The Schrems II decision: Implications and challenges for Canada

In Canadian Privacy, Data Protection by Colin BennettLeave a Comment

The world is processing the massive implications of today’s decision from the European Court of Justice in response to the complaints by Max Schrems of None of Your Business, and longterm campaigner for privacy rights. The story has a lot of twists and turns, but this is the upshot. First, the US/EU Privacy Shield has been declared an invalid mechanism …

Presentation to the Special Legislative Committee on Review of the B.C. Personal Information Protection Act (PIPA) June 9, 2020

In Data Protection by Colin BennettLeave a Comment

Thank you for this opportunity to appear before you today.   I listened to the testimony last week, and I do not want to repeat what you heard from Michael McEvoy.  PIPA is dated.  There have been two statutory reviews and nothing has been done to update the law.  Despite what you will hear from others about this being a practical statute that balances …

IS CANADA STILL ‘ADEQUATE’ UNDER THE NEW EUROPEAN GENERAL DATA PROTECTION REGULATION?

In Data Protection by Colin BennettLeave a Comment

In December 2001, Canada achieved adequacy status under the 1995 Data Protection Directive for transfers from the EU to Canada of personal information subject to the jurisdiction of the Personal Information Protection and Electronic Documents Act (PIPEDA). Since that time, Canadian businesses could rely on this determination, and thus avoid other methods to guarantee legal transfers such as model contracts …

So Who is Actually “Shielded” by the Privacy Shield?

In Data Protection by Colin BennettLeave a Comment

I have just co-authored a study with Priscilla Regan and Robin Bayley on the effectiveness of privacy redress mechanisms in Canada and the United States. In our view, too much comparative privacy research is based on the abstract comparison of the ‘black letter of the law.’ So we decided to examine some real cases involving real individuals who have suffered real …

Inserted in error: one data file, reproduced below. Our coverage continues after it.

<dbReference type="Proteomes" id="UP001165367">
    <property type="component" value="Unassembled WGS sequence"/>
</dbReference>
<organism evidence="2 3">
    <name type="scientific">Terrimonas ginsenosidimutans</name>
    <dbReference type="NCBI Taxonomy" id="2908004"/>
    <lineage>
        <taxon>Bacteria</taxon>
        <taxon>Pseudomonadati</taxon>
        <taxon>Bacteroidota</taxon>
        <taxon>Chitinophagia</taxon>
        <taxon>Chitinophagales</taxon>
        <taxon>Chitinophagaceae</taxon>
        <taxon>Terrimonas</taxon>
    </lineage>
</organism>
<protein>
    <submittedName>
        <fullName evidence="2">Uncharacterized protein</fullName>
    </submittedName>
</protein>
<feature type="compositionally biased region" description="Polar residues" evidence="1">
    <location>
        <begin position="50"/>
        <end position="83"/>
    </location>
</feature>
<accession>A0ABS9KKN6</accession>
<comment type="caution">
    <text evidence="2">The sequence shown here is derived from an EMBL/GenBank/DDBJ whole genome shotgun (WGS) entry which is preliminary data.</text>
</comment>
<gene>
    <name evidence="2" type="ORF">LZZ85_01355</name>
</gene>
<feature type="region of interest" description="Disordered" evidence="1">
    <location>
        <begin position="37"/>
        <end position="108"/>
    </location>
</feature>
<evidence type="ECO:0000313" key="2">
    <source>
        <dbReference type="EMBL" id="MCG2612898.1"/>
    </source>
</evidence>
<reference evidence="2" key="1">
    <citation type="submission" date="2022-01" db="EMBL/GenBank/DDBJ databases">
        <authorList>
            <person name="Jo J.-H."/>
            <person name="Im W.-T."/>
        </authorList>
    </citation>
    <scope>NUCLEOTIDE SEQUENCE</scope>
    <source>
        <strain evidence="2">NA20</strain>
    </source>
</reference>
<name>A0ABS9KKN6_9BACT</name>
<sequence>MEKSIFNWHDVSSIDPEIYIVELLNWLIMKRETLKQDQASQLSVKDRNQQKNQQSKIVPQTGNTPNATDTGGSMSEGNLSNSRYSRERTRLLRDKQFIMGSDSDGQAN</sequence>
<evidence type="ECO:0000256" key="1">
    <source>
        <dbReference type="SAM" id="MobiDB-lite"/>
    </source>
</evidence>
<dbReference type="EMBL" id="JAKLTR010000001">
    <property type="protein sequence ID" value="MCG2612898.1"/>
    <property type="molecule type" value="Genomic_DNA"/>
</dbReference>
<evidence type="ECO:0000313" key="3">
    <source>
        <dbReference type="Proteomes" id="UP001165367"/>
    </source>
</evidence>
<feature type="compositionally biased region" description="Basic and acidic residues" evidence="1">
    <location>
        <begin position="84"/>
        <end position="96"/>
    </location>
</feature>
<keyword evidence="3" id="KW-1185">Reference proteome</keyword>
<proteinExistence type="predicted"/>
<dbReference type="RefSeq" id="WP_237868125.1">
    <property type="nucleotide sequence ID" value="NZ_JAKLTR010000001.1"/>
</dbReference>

View Post

HOSPITALS WITHOUT PATIENTS, AND DATA PROTECTION WITHOUT DATA SUBJECTS: MY ADDRESS TO CPDP2015

In Data Protection by Colin BennettLeave a Comment

One of my favorite episodes of the BBC Series, Yes Minister, is called “The Compassionate Society.”   The story revolves around a hospital in north London that has 500 administrative staff, but no medical personnel and no patients.   When Sir Humphrey Appleby, the Permanent Secretary, is confronted by Minister Jim Hacker about this perplexing state of affairs, he defends the situation …

View Post

IF INDUSTRY AMENDMENTS TO THE DRAFT REGULATION ARE ADOPTED, WOULD THE EUROPEAN UNION STILL HAVE AN “ADEQUATE LEVEL OF DATA PROTECTION”?

In Data Protection by Colin BennettLeave a Comment

I followed the twists and turns of the passage of the original 1995 EU Data Protection Directive earlier in my career, and wrote about the politics of the process at some length.   By 1995, I was so tired of the process that I almost did not care what was in the Directive – so long that it was an …

THE GEO-POLITICS OF PERSONAL DATA AND THE NEW EU DATA PROTECTION REGULATION

In Data Protection by Colin BennettLeave a Comment

We understand that the EU Parliament’s review of the Regulation is on schedule to be completed by mid-2013. I have written  an article for the Harvard International Review –– a more historical treatment that tries to set the current debates in some context.   The same issue has an article from Vivien Redding.   The basic message is that we have heard before from …

Big Data and Small Agencies: Reflections on the 33rd International Conference of Data Protection and Privacy Commissioners

In Data Protection by Colin Bennett4 Comments

I first attended the annual meeting of the International Data Protection and Privacy Commissioners in 1987 in Quebec City.  In those years, the global community of commissioners amounted to about 30 delegates from around 10 countries.   No corporate representatives were invited, although there were a handful of academic and journalistic observers.  David Flaherty gave the keynote, drawn from his forthcoming …